Since the mark of independence, the central government of the United States of America has emerged from a weak and powerless entity into a strong centralized government to what we know today as the Federal System. In an attempt to amend the Articles of Confederation in need of a more powerful central government, the Fathers of the Constitution implemented three different branches-executive, legislative, and judiciary-with different enumerated, implied, and denied powers. At the time, large populated states were in favor of a federal system. However, small states were opposed to the idea of having a powerful entity in fear of representation, and corruption. Therefore, the check and balances system was implemented in the constitution to prohibit any branch of administration from overpowering other branches and this is still evident in today's society.
The national government has several responsibilities and it employs the highest number of Federal employees. The executive division is made up of the executive independent agencies cabinet departments, and the President's executive office. Each of these offices has clearly defined duties. Within the Executive Office of the President, several offices and councils aid the President in policy decisions. The Office of Management and Budget is charged with the role of administering the Federal Budget, the National Security Council, plays the role of advising the President on issues concerning defense; and the Council of Economic Advisers, and is charged with the role of making economic policy proposals. Generally, the president is aided by many agencies, which are regulatory, independent, and others are corporations of the government. The president is responsible for nominating various officials while the Senate is supposed to confirm them. He can issue executive orders, which include instructions, regulations, and even rules. These are bound by the law and there is no need for the Congress to approve them (Sobel, 1999).
On the other hand, state governments share political power with the federal or national government, and are subordinate to the direct control of the federal system. The Governor, who is directly elected by the people, heads the executive branch of every state and works in accordance to the lieutenant governor, attorney general, secretary of state, etc. The committee system is the system in place to maximize effectiveness and productivity, implemented by Congress, in important state level matters and discussions. These committees are broken in categories and are subordinate to the national government. The Governor like the President of United States is elected after four years. The Lieutenant Governor is the second powerful person after the Governor. He or she functions like the Vice President or deputizes the Governor.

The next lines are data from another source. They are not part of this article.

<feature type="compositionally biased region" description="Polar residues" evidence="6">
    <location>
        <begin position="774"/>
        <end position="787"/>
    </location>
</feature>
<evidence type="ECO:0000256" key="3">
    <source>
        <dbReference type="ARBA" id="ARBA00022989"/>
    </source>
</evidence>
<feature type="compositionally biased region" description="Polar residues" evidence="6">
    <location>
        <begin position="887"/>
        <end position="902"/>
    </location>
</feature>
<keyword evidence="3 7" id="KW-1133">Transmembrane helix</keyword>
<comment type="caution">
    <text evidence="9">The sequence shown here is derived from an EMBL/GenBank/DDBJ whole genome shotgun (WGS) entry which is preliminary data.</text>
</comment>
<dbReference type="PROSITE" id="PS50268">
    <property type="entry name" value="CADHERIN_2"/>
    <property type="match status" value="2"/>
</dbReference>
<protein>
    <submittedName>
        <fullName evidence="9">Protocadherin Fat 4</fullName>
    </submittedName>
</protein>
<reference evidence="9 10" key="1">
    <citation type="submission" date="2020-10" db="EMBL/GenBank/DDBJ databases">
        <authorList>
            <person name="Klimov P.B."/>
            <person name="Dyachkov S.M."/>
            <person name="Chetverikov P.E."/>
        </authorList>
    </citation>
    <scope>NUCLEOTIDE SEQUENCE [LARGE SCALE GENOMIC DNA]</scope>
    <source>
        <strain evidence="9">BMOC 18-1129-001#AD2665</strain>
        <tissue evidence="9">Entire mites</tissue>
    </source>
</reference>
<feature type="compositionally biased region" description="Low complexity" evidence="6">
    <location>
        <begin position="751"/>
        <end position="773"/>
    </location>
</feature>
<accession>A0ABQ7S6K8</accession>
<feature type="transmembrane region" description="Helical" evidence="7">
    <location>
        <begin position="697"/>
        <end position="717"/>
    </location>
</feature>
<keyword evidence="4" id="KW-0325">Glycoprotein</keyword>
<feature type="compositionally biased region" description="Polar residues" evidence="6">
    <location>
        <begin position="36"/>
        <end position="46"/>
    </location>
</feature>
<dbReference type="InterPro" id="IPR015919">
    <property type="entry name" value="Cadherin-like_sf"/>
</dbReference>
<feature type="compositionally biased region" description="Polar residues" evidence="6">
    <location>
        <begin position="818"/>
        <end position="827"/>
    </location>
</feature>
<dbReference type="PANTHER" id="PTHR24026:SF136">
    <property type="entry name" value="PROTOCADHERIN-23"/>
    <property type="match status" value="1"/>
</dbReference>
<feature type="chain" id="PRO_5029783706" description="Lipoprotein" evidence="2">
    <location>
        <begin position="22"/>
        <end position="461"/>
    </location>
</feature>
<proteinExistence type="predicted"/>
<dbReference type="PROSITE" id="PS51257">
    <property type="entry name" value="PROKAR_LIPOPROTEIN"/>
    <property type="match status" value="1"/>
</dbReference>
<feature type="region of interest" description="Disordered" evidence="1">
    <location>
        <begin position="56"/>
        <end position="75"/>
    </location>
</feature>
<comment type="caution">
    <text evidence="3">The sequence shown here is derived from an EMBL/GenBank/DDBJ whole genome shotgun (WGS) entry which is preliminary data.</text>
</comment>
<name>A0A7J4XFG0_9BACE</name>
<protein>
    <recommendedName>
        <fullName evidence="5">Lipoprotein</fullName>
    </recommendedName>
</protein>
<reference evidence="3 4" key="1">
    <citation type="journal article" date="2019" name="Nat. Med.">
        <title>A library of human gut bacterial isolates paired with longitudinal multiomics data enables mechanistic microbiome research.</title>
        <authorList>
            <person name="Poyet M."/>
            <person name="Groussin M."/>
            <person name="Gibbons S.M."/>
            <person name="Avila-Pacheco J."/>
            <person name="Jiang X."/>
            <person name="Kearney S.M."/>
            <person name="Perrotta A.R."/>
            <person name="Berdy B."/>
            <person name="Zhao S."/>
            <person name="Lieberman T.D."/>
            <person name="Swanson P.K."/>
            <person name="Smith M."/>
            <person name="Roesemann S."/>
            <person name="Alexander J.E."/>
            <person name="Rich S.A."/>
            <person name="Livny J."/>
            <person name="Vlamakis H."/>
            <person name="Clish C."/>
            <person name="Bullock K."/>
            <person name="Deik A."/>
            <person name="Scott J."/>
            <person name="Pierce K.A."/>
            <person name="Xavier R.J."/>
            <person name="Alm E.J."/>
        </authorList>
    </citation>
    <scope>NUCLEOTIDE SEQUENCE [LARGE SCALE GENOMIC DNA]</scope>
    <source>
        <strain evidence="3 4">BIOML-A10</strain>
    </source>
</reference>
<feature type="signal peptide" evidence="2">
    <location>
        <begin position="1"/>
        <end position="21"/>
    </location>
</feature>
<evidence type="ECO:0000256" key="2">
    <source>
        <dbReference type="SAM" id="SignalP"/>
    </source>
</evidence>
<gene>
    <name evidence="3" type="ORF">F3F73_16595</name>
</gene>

In the Federal Government, the Vice President runs for office like the President while in the State of Georgia, the Lieutenant Governor can serve an infinite number of four-year terms. On the other hand, the terms that a Governor can serve are only two-year terms like the U.S President. The Governor is responsible for appointing officials to head all the executive departments. He drafts the state budget and annually makes a speech known as the "State of the State." This speech is an equal to the President's State of the Union Speech. The Governor just like the president has the power to "pardon" offenders.
He is the head of the executive branch, Commander of the military forces of Georgia, vetoes all kinds of legislation, and has the power to sign any bill into a law but the American President does the same but on the Federal Government level. Contrary to the Vice President of the Federal Government, the Lieutenant Governor is the head of the senate and has the power to select chairpersons of various committees and vetoes committee memberships. The executive departments of Georgia State are Attorney General of the State, Commissioner of Agriculture, Labor, Insurance, Secretary of State, Public Service Commissioners. In addition to that, about thirty-six state agencies and boards help in serving the people of Georgia.